"A payoff?" Steve said. Steve's an old cowpuncher who has collected
hurt places for a long time now. He kinda wriggled around, reliving
in two seconds' time two buck-offs in the rocks, one horn wound from
a nasty mama cow and a groin kick from a bronc mule.
Doc, in his usual cheerful way. "You get gray hair, or maybe kinda
bald like ol' Steve here, and you develop wisdom, which we all know
just means you know not to argue with your wife, right? So then what
happens? Your grandchildren think you have all the answers."
"So you have to help them with homework?" Dud said.
"Naw, not a bit. What I mean is, you have your grandchildren all
primed for some real Olympic-style embarrassment."
Doc leaned over conspiratorially. "I live to embarrass my
We had a good laugh, but Bert wanted specifics.
"With me," Doc said, "it's dancing. You see, they are all
teenagers now, and therefore they are cool and know everything, and
the world couldn't turn without them. So when their friends come
over and they crank that stereo up to where it's killing the
neighbor's geraniums, I ask them just once to turn it down."
"Takes me a lot more than once," Bert said. "I swear those kids
are hard of hearing."
"But do you dance for them?" Doc asked. "You see, if they don't
turn it down, I kinda totter to my feet and start what the kids call
the Grandpa Boogie. I mean I shake it like an Egyptian pharaoh. I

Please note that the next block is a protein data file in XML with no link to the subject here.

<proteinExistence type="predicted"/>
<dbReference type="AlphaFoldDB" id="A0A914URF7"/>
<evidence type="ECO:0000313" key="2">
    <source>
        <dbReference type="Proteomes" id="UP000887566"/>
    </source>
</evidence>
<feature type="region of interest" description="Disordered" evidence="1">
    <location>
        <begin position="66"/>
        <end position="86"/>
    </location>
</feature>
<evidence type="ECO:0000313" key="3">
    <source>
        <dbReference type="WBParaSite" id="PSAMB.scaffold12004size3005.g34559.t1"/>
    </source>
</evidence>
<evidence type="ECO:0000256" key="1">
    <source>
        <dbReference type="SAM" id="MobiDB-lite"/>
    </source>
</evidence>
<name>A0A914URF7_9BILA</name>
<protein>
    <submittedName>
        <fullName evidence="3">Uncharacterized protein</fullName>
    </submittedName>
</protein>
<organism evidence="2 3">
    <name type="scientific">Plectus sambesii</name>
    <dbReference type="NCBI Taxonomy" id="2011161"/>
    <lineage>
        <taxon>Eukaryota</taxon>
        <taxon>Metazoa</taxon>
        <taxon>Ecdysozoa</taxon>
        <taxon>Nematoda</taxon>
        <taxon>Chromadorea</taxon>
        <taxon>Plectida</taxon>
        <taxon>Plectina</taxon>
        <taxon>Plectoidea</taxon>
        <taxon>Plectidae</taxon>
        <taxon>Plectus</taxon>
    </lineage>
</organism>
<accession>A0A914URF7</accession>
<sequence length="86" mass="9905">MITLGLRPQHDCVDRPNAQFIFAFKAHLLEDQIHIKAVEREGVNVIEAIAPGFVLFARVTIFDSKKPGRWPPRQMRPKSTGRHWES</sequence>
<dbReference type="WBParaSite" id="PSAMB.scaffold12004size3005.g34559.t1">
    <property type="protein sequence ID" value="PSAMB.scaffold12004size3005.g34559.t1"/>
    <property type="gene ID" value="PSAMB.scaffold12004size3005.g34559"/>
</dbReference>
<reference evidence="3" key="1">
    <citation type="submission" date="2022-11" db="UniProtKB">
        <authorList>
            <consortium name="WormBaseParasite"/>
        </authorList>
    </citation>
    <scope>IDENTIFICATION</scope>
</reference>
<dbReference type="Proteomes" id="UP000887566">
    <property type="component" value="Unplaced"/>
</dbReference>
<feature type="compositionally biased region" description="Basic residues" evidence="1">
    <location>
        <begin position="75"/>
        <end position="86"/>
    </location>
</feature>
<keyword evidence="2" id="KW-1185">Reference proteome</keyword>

wiggle and jiggle and stick out my chin like this ... and sort of
thrust myself around the floor until one of them dashes over and
shuts off the music. Then I go sit down and read the paper again.
The first couple of times I did that, the kids got me to one side
and begged me never to do that again. I guess they were just jealous
of my moves. Well, I hated to show them up in front of their
friends, seeing as I could dance better than they could, but the
music was too loud. I tell them when the music gets more than just
kinda regular, I can't help myself and dance fever hits me like a
[to top of second
"So," Steve said, "how did you do it? I mean, show us, OK?"
So Doc stood up and went into spasms, twitches and slides that
had the whole coffee shop cracking up, and people didn't know
whether to applaud or call the paramedics.
"The really great thing," said Doc, sitting back down, out of
breath, with his coffee, "is that these kids think they invented
being cool. And I blindsided them with great mo-o-o-o-ves! I showed
them a slink or two.
"And you'd be surprised how much quieter it is when they come
over these days."
[Text from file received from Slim Randles]
Brought to you by the personally inscribed new book "Home Country,"